Was not mocking, dear Mnemo. Was giving it the same paen that Timmeh was giving to Jobs and Apple products. Of course, the fact that my godfather was (and still is, as a retiree consultant to them) an employee of IBM as a mainframe designer (starting right after WWII, when he got out of his job in the Navy doing the same thing) does nothing to account for my Selectric love. He thought I was a Luddite back in 1977 when I received my beloved Selectric through a deep employee discount he got for my parents. No matter how often he took me to visit in his offices around the country (especially in Binghamton), he couldn’t get me interested in his gigantic computers or, later, PCs very much. I don’t even understand why there would be any sort of arguments as to whether PCs or Macs are better. I will never love either (not even my iPhone) as much as I loved that Selectric.

  136. 136
    Mnemosyne says:

    @geg6:

    I will never love either (not even my iPhone) as much as I loved that Selectric.

    I’ve gotta agree with you there — I am fond of my Macs, but they can never replace the Selectric in my heart. But as long as I know you were not mocking my beloved but only expressing the same undying passion, we’re cool. :-)

  137. 137
    J.W. Hamner says:

    @Jon H:
    Go ahead and spend the day fetishizing a CEO with a multibillion dollar net worth as your personal savior.

    Knock yourself out.

  138. 138
    orogeny says:

    @Mnemosyne: It’s funny, I’m not a tinkerer…actually dislike computers in many ways. I’ve always said that I feel like a cowboy who hates horses. When I got my first Mac, a 128k Macinabox back in 1984, I was convinced that eventually everyone would be working on a Mac. But, over the years what I consider to be Apple’s arrogance, coupled with the cultish nature of a lot Mac advocates has turned me off…there’s a quasi-religiosity to it that reminds me of scientology, and it just grates on my nerves. When Bill Gates dies, I doubt that there will be crowds of weeping mourners standing outside Best Buy.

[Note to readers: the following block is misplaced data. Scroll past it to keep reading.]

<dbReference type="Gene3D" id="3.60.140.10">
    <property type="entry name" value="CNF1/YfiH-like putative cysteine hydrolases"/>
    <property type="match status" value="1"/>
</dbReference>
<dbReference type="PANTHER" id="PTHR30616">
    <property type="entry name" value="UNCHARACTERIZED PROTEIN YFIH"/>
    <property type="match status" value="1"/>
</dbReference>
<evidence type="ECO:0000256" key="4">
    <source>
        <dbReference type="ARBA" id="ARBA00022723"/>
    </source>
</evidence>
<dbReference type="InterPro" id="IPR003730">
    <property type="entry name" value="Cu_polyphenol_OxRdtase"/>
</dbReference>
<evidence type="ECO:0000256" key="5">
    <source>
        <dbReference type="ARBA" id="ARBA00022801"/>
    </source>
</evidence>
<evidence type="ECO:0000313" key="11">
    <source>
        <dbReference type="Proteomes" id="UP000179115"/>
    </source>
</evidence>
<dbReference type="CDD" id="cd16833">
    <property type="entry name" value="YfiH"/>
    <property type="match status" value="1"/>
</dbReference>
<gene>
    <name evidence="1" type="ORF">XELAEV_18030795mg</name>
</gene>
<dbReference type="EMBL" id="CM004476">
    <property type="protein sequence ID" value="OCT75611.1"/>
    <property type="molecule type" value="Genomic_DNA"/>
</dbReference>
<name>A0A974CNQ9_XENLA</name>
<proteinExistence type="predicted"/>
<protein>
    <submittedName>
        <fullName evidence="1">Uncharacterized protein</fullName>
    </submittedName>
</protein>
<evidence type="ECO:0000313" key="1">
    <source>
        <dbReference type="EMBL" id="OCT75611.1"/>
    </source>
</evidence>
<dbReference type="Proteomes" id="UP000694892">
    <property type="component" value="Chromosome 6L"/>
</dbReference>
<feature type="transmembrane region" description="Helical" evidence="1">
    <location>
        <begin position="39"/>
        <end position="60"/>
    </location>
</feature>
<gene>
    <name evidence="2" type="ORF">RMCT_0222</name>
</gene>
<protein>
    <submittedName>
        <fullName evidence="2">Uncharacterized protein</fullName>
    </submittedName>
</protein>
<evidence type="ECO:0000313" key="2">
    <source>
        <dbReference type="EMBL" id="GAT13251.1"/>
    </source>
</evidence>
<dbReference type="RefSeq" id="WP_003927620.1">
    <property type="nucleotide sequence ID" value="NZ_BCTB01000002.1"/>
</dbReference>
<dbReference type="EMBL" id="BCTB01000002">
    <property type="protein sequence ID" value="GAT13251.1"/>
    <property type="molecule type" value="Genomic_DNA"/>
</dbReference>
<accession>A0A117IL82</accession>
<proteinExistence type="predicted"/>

139. 139
    Death Panel Truck says:

    twelve-ish years is a pretty good run for a computer. The thing lasted so long that it went way past being slow and limited next to the stuff that other kids were using. It became a comical monochrome dinosaur that would not die or even call in sick.

    I have an Apple IIgs that came from the elementary school where my wife is the special ed teacher. It was manufactured in 1987, and it is still going strong. She used it for years in her classroom. The kids loved to play Number Munchers on it. It has two external floppy drives, and no hard drive. Two years ago a guy from computer tech came to her classroom and offered to take the IIgs off her hands. My wife asked if she could take it home, and he said he’d take it off the inventory.

    I have owned nothing but iMacs since 1999. I’ve had three of them, and they all still work. Two of them are in the closet. I’ll pay the extra money for them without complaint.

  140. 140
    Death Panel Truck says:

    the cultish nature of a lot Mac advocates

    Not a cultist. I just know a good buy when I see one.

  141. 141
    Redleg says:

    I respect the vision and innovation that Jobs was able to bring to Apple. If Apple fails after Jobs’ passing, then I’d have to say that Jobs was a piss-poor CEO from the perspective of transforming the organization.

    Part of what great leaders do is develop and change people so that when the leader is gone, the vision, values, and competencies will still exist and the organization will continue to succeed.

  142. 142
    Mike says:

    Maybe they will finally bring back HyperCard now. I’ve never understood Jobs’ absolute hatred of developers. In his mind, only apple employees were worthy of doing anything for “his” computers. He seemed to have forgotten his roots in BASIC and such. The iPad would be such great tool for kids to experiment in basic programming, yet none of that is allowed for some inexplicable reason. It’s one of Apple’s great failings–an educational company that refuses to educate.

  143. 143
    Jon H says: